China blames market, not politics, for lower RE exports

  • Market: Metals
  • 08/21/20

The fall in China's rare earth exports to the US this year has been driven by market factors, China's commerce ministry (Mofcom) said, denying suggestions that political tensions are to blame.

"Chinese [rare earths] companies deal with international trade according to changes in global demand and market risks. The Covid-19 pandemic has affected production and operating activities at rare earths firms this year," Mofcom said at a regular briefing this week.

China's rare earth exports fell by 20.2pc from a year earlier to 22,800t in January-July 2020, with revenues down by 26pc to $211mn over the same period, Mofcom said, quoting latest customs data. Shipments of rare earth compounds to the US fell by 36pc to 5,084t in January-June from 7,901t a year earlier, according to the most recent data on exports by destination.

Rare earths exports in July fell by 69pc from a year earlier to 1,620t, the lowest level since February 2015. Weaker international demand because of the Covid-19 pandemic was behind the fall, Chinese market participants said.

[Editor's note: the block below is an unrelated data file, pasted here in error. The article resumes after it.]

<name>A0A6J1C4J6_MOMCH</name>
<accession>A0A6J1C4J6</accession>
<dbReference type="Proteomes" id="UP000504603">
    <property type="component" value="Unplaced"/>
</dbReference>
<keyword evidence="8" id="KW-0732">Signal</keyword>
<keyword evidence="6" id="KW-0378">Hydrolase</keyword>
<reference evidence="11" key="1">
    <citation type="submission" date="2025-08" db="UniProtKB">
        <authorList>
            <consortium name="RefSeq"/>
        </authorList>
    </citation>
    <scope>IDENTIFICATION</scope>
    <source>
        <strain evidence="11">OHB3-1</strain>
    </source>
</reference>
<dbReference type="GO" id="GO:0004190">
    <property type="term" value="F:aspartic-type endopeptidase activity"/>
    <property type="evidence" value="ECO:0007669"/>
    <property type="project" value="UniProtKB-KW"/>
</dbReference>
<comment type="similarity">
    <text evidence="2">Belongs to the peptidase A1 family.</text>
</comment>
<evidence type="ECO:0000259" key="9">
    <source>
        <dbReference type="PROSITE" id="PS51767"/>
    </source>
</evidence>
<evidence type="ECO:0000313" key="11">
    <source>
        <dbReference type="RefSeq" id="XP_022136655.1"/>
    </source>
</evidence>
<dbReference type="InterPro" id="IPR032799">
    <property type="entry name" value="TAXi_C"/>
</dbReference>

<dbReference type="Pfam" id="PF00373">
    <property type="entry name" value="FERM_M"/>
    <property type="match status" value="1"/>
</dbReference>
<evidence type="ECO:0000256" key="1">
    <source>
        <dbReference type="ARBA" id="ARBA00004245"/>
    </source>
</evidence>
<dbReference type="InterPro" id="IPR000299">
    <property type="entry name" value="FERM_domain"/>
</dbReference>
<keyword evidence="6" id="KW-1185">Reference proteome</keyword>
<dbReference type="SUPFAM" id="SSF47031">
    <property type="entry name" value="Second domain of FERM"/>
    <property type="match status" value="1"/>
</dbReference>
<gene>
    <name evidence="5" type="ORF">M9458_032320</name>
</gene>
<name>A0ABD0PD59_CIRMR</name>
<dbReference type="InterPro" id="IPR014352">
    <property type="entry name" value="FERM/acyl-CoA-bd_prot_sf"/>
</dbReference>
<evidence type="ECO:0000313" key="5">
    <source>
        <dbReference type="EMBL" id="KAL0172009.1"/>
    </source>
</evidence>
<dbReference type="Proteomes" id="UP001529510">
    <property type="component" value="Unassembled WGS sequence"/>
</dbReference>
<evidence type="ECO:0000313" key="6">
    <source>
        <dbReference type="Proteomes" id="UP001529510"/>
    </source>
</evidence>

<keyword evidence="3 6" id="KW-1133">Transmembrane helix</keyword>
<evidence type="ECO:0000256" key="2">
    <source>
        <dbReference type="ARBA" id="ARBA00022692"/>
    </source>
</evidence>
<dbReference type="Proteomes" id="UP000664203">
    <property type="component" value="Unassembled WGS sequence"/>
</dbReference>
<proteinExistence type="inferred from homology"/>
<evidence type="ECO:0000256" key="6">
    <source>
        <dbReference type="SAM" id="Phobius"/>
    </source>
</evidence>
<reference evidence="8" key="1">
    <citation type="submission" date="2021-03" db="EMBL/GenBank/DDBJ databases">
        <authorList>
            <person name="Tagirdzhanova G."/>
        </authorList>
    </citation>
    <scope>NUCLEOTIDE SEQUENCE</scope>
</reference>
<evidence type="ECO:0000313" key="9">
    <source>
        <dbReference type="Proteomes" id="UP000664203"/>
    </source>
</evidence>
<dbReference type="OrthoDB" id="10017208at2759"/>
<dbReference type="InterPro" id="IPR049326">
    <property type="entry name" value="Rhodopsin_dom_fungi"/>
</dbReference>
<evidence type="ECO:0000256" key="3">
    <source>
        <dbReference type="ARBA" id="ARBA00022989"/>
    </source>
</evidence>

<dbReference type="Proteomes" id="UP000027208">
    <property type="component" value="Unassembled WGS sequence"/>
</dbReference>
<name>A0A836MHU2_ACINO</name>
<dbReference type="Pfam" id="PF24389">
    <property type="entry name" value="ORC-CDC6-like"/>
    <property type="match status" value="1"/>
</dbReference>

The Covid-19 pandemic has slowed global economic growth and manufacturing activity, particularly in Europe and the US. Buyers of Chinese rare earth exports have cut operating rates and kept rare earths feedstock inventories low because of uncertainty created by the coronavirus crisis.

US-China tensions

But some industry participants have suggested that the fall in China's rare earth exports could be a retaliatory measure against the US.

Relations between Beijing and Washington have worsened, after the US administration last month closed China's Houston consulate and removed Hong Kong's preferential trade status. The US has also rejected China's offshore oil and gas claims in the South China Sea, adding to tensions.